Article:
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History Comes Alive at Kentucky Museums



If you’re a fan of fine jewelry, toy soldiers, horses, vintage fire trucks or country music, you’ll find museums and exhibitions in Kentucky dedicated to these and other unique interests.

The Headley-Whitney Museum near Lexington offers a permanent decorative and fine arts collection and is now featuring “The Cutting Edge II,” an exhibit of more than 20 contemporary jewelers and gem carvers on display until July 8. The exhibit focuses on gems highlighted in necklaces, brooches, rings, eyewear, pens and spoons, among other objects.

Meanwhile, the Frazier History Museum in Louisville is expanding its focus on arms and history to include a permanent display of one of the nation’s largest collections of toy soldiers. The Frazier has integrated its vast toy soldier collection throughout its permanent galleries, which cover more than 1,000 years of world and American history.

At the International Museum of the Horse at the Kentucky Horse Park, in addition to permanent displays on the history of the horse, there is also the acclaimed exhibition titled Angels for Horses, which explores the history of The American Society for the Prevention of Cruelty to Animals and includes sculptures, oil painting, historical documents, and the organization's founding charter. 

The Woody Winfree Fire-Transportation Museum in Hopkinsville features historic fire trucks, automobiles, carriages, wagons and various firefighter memorabilia. Housed in the city’s original fire station, which opened in 1905, the museum displays the building’s original 22 foot brass pole, along with the city’s first fire truck. Also on view are historic site and fire photos and the hats of firemen who served from the station.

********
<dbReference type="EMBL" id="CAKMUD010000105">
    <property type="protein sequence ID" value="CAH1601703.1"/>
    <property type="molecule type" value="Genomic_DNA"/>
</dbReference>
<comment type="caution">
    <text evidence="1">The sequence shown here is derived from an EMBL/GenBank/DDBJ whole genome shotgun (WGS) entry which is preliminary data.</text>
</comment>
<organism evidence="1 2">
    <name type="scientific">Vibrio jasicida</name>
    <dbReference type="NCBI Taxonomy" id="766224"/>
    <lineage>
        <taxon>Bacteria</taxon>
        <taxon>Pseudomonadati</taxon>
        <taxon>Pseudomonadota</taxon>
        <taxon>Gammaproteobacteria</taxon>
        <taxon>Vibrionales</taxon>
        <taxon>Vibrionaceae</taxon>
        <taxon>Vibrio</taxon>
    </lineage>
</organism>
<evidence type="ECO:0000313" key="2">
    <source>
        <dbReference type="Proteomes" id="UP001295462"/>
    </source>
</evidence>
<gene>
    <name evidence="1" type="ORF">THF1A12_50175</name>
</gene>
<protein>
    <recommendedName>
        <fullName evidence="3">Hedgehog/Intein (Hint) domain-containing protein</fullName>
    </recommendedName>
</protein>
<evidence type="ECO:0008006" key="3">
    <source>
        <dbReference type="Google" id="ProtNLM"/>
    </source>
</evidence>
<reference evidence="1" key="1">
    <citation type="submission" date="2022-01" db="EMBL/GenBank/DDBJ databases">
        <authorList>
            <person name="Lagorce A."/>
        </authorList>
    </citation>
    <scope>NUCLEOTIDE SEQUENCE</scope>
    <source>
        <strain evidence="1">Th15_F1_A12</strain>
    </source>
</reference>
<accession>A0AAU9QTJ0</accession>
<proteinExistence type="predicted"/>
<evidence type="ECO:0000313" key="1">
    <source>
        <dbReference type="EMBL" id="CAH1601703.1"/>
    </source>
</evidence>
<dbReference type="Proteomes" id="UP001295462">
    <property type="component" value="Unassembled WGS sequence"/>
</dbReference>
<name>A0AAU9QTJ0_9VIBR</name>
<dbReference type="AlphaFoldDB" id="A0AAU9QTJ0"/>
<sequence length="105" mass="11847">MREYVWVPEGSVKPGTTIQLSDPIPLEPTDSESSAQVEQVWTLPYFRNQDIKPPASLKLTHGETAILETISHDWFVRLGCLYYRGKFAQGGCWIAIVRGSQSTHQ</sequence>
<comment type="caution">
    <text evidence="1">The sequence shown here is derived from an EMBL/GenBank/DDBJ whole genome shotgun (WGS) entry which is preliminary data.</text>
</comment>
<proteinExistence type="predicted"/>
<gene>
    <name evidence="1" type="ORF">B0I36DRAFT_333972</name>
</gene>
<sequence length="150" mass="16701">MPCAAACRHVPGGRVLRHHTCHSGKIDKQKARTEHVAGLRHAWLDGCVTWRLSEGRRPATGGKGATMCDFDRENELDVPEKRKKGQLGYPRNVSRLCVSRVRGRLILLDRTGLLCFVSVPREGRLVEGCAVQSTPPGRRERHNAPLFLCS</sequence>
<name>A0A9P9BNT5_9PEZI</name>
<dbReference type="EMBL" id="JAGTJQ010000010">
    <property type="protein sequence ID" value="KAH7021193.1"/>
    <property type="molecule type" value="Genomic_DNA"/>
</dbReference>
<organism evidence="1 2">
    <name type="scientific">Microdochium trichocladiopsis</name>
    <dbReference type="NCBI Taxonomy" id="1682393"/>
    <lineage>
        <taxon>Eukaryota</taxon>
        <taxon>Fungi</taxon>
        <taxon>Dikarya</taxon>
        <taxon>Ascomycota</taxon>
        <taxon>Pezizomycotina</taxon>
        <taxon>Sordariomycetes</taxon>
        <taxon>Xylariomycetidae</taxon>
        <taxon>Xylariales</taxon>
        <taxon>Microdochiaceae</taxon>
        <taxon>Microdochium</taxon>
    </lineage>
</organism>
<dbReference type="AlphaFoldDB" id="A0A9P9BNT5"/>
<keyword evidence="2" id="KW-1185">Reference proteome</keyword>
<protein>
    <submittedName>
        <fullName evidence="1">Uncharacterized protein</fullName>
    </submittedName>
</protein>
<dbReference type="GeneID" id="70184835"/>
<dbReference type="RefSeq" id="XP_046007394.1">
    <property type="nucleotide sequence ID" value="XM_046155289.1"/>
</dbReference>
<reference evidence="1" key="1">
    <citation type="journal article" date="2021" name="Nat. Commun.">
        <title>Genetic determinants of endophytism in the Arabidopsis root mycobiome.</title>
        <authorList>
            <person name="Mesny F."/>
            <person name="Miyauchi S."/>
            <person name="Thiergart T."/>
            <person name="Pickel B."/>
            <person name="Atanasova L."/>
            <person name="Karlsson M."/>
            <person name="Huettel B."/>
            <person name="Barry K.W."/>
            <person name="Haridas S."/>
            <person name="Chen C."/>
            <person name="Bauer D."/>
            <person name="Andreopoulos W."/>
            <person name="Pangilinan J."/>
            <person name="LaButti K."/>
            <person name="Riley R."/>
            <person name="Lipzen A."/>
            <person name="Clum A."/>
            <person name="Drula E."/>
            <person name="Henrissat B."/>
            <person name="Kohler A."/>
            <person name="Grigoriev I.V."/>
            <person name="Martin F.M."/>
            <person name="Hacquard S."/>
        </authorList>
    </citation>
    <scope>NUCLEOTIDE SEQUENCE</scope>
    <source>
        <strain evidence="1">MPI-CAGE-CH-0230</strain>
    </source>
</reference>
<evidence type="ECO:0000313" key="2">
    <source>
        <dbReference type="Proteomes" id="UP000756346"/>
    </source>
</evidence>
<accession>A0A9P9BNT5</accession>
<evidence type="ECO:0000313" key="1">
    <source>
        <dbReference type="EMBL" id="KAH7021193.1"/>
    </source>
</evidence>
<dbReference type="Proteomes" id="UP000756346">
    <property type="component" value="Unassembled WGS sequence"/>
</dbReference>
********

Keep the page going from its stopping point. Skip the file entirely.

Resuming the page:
For country music lovers, the Kentucky Music Hall of Fame and Museum in Renfro Valley is a must-see for its instruments, costumes and memorabilia of many famous stars. The museum’s instrument room allows visitors to see, touch, hear and perform. A functioning sound booth permits visitors to sing and record. A timeline with dioramas takes visitors from the beginnings of Kentucky music on the front porch to much more extensive venues.

Unlike other museums, the Civil War Museum in Bardstown focuses mainly on the war of the western states. The museum houses myriad artifacts from both Union and Confederacy.  In addition, the adjacent Women’s Civil War Museum is the only museum dedicated to the various roles women played during the conflict.

Whatever your interest, you’re likely to find a museum in Kentucky that caters to it. Explore more options at